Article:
Our Growing Population
When faced with a challenge, it is always useful to look at the big picture.
When asking anybody living in The Hills what concerns them, most will simply answer, ‘traffic and high rise’. Barely a day passes without media reference to Australia’s surging immigration which has more than two hundred thousand people choosing to live here each year. Immigration, which has underpinned our nation since European settlement began, continues to enrich and strengthen us but also brings its challenges. Regrettably, but perhaps understandably, about 80% of immigrants settle in Sydney and Melbourne and only a relatively small number elsewhere.
As part of the tide and drawn by the lifestyle and employment opportunities offered by The Hills, it is estimated that another hundred thousand people will seek to make their home here in the next 15 years. Whilst this number may seem challenging in its implications, it is important to recognize that the Greater Sydney Commission foresees a city population of eight million by 2056 without the endless low rise urban sprawl of other great cities like Tokyo.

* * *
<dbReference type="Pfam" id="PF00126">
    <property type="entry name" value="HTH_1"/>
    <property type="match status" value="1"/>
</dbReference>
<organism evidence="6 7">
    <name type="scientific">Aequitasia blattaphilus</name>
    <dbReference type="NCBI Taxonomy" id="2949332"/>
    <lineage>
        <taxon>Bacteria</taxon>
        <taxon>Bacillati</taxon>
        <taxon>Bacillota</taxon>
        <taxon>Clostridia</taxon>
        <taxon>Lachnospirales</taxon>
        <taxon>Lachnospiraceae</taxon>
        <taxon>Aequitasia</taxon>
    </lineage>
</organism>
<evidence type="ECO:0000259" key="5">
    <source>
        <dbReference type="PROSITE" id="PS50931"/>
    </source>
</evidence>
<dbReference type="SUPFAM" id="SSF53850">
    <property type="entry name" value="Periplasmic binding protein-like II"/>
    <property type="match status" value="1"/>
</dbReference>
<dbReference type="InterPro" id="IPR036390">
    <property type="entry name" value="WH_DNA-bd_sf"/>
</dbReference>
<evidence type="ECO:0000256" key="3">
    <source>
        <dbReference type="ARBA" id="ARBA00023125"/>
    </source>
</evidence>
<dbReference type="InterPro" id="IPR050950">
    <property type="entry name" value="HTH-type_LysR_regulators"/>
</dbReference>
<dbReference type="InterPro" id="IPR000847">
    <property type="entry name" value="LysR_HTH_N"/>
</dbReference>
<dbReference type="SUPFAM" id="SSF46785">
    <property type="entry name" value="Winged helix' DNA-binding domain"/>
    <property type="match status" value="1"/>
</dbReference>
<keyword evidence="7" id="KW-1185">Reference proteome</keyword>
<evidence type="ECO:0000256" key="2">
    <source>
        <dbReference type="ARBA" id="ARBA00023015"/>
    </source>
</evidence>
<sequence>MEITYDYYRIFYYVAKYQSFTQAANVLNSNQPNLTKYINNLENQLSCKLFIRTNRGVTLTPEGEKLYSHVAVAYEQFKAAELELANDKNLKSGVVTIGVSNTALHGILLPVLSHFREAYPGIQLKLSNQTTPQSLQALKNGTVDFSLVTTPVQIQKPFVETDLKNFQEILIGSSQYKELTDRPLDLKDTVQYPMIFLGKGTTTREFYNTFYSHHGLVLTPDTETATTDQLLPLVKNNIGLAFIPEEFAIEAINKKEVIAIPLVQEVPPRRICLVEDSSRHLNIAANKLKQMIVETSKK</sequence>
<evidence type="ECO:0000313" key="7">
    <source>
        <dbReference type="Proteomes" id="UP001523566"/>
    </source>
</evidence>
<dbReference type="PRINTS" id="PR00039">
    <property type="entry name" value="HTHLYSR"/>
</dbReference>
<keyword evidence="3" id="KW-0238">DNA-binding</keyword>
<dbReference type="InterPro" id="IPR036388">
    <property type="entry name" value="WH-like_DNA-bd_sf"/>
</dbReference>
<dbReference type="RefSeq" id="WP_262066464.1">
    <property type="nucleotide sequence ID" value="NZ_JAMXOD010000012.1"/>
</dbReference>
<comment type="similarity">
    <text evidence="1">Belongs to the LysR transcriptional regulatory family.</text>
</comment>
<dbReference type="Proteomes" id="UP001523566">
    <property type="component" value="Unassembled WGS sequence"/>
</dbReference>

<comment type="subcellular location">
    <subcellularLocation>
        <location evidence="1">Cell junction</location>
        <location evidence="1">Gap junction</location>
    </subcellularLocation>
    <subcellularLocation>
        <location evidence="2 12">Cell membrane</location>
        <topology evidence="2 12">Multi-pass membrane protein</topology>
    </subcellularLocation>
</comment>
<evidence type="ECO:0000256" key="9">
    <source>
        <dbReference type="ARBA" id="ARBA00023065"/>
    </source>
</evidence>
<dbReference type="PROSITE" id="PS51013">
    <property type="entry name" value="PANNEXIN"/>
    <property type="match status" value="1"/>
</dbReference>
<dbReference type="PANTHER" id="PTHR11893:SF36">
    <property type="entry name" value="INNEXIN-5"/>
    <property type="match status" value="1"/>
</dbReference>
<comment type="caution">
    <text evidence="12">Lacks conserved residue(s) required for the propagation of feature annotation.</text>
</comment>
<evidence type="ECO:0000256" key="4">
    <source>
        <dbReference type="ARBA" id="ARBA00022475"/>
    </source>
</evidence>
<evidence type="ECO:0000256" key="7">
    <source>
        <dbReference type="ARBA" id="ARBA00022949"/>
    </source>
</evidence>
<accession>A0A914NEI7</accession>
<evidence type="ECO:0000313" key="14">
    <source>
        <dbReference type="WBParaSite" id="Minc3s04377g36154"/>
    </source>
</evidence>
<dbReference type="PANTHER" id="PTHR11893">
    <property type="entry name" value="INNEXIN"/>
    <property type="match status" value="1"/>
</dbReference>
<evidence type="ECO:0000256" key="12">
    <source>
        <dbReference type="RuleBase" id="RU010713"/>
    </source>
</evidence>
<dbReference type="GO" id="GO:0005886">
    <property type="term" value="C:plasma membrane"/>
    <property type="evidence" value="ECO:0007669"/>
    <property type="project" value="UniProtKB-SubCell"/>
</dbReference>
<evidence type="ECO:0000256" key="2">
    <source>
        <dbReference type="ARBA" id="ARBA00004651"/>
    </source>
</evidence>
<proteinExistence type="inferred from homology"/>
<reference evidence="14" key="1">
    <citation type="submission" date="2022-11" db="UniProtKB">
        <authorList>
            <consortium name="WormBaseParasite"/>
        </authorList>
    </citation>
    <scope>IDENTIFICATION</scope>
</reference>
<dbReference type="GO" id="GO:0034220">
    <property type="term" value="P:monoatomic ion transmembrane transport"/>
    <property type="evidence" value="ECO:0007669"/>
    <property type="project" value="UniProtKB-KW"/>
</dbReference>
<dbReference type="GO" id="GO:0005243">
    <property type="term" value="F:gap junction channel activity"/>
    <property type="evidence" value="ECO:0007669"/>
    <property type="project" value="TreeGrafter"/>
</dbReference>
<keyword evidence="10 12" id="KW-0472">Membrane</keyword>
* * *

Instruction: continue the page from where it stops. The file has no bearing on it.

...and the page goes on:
Council grapples with this demographic challenge at every meeting and in its daily interactions with residents often railing against traffic congestion, inadequate commuter parking, diminishing block sizes, affordability and the emergence of many high rise apartment blocks. Inevitably, decisions which are always ultimately made in pursuit of the “greater good” test will be unpopular with some but that is simply an outcome of our wonderful democracy working within the demographic environment outlined above.
Residents should take comfort from knowing that their elected representatives, supported by a council team skilled in the profession of urban and rural planning, also live here and share their community’s concerns. The maintenance of a lifestyle which both aspiring and longer term residents expect is uppermost on our minds.
I’m grateful to be given the opportunity to again participate in ensuring that this wonderful part of the city remains so.